It’s good if the FBI has found a way to crack into the iPhone used by the San Bernardino terrorist for two reasons.
First, the FBI can find out what’s on it. Maybe it’s important to the investigation of the shootings and maybe it’s not, but cracking the phone is the only way to find out.
And second, it’s giving Apple (and the tech industry in general), the FBI (and law enforcement in general), and Congress the breathing room to sort out the issues rationally.
The latter is the more important of the two. Yes, it’s important to wring every bit of evidence out of the terrorism investigation, but it’s one incident. The course being set by the lawsuit between the FBI and Apple could have legal implications far beyond the one case.
While there’s a pretty good argument that information on terrorists’ phones should be accessible, the legal precedent set if the FBI wins against Apple would immediately affect investigations for lesser crimes. At what point would privacy concerns supersede the severity of the crime? Assault? Drug dealing? Burglary? Never?
That kind of decision needs to be made through thorough hearings and public debate. The best forum would be Congress, not the press, which is where most of the discussion has taken place. And then Congress needs to act.
The FBI is relying on a law that was written before mobile phones, email, public key encryption and ISIS existed. The country needs a law that deals directly with privacy as it relates to these factors. Creative interpretations of existing laws that don’t address the specifics of today won’t do.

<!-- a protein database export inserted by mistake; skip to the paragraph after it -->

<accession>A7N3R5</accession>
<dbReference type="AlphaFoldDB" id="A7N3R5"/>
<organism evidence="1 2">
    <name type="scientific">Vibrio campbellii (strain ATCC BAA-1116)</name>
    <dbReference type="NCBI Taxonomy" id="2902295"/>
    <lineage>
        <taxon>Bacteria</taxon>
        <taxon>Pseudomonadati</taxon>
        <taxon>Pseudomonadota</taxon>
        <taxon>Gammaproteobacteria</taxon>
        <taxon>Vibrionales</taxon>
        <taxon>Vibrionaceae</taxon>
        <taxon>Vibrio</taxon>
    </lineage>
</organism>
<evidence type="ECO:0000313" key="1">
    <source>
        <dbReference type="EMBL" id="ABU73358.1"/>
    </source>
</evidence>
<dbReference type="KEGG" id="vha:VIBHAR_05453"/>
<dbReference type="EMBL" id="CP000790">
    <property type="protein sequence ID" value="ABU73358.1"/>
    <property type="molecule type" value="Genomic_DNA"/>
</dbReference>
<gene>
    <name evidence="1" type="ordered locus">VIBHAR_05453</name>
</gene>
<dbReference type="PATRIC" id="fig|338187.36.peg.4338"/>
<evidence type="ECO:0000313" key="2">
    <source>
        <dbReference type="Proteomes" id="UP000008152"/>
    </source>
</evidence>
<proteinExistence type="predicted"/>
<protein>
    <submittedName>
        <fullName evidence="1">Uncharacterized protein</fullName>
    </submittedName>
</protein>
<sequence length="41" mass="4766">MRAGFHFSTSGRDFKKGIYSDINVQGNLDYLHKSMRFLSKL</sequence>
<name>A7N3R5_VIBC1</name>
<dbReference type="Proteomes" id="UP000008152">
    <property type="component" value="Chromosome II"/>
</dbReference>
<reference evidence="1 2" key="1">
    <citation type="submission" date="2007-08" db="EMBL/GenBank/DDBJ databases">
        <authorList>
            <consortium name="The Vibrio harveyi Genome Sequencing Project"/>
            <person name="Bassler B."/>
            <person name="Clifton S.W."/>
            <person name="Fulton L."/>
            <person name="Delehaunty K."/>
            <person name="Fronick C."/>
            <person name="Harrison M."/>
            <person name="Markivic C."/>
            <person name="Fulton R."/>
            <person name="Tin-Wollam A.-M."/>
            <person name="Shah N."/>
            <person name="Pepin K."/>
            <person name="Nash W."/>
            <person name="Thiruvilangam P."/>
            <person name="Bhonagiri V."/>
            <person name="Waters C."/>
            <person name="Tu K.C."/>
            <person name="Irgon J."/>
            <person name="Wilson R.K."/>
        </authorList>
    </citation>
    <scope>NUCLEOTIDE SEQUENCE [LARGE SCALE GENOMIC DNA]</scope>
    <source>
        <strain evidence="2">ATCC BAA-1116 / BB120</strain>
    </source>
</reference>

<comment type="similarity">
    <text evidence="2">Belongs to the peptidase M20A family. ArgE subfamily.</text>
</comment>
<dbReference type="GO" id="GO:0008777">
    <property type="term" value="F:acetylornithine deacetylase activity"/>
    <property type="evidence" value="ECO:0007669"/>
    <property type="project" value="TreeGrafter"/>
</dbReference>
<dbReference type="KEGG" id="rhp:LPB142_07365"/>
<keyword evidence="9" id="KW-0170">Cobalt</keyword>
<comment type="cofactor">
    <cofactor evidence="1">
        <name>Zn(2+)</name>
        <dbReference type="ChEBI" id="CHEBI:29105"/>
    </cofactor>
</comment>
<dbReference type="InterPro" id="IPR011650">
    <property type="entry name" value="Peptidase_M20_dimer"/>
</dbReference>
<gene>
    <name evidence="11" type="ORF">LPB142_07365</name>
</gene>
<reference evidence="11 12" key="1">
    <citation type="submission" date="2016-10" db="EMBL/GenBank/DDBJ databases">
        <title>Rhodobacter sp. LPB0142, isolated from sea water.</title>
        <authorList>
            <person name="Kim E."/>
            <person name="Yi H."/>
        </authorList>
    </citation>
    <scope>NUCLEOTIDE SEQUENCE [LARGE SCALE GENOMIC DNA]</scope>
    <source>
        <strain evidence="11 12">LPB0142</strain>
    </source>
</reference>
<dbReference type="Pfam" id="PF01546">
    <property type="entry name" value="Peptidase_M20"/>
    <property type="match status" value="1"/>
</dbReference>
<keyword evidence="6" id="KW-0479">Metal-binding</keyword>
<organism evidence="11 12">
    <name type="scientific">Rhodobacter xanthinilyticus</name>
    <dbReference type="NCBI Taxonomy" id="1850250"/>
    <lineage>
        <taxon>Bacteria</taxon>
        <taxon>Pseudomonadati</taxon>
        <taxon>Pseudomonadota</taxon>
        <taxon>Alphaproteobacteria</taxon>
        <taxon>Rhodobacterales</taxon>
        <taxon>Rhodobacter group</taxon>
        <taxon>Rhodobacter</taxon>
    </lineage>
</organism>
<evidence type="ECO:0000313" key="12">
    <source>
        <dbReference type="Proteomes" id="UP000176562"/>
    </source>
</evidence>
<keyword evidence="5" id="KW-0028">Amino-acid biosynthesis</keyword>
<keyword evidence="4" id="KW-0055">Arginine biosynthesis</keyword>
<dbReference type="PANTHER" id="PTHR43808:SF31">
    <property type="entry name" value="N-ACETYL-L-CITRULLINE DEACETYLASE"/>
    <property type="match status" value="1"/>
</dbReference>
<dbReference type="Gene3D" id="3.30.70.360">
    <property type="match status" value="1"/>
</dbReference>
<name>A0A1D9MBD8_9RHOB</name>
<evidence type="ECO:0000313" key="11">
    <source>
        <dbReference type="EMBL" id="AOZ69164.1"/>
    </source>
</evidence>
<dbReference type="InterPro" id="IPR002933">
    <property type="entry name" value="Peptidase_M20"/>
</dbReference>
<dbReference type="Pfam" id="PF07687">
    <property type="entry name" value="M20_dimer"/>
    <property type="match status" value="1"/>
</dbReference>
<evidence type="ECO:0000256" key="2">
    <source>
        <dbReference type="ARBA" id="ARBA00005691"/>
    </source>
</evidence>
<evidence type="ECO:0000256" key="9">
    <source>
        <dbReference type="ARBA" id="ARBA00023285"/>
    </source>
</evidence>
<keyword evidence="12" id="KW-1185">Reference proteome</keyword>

In the absence of such law the FBI will continue to press for access to encrypted data on a case-by-case basis, and eventually courts will define how old laws apply to the new legal environment.
There’s not going to be an answer that makes everyone happy. The technologists are right when they say that any scheme to decrypt encrypted data must create a weakness in the encryption system that unauthorized persons can exploit.
And they are right when they say that other countries will create their own, similar decryption requirements that may be more onerous and weaken encryption further.
And they are right when they say encryption systems without backdoors will be created outside of the U.S. and used by the most savvy criminals inside the U.S.
And they are right about other important things. Mandated backdoors would make it difficult if not impossible for vendors of encryption products to make and sell their wares internationally. They would put corporate intellectual property, health records, online banking and other business that relies on strong encryption at risk.
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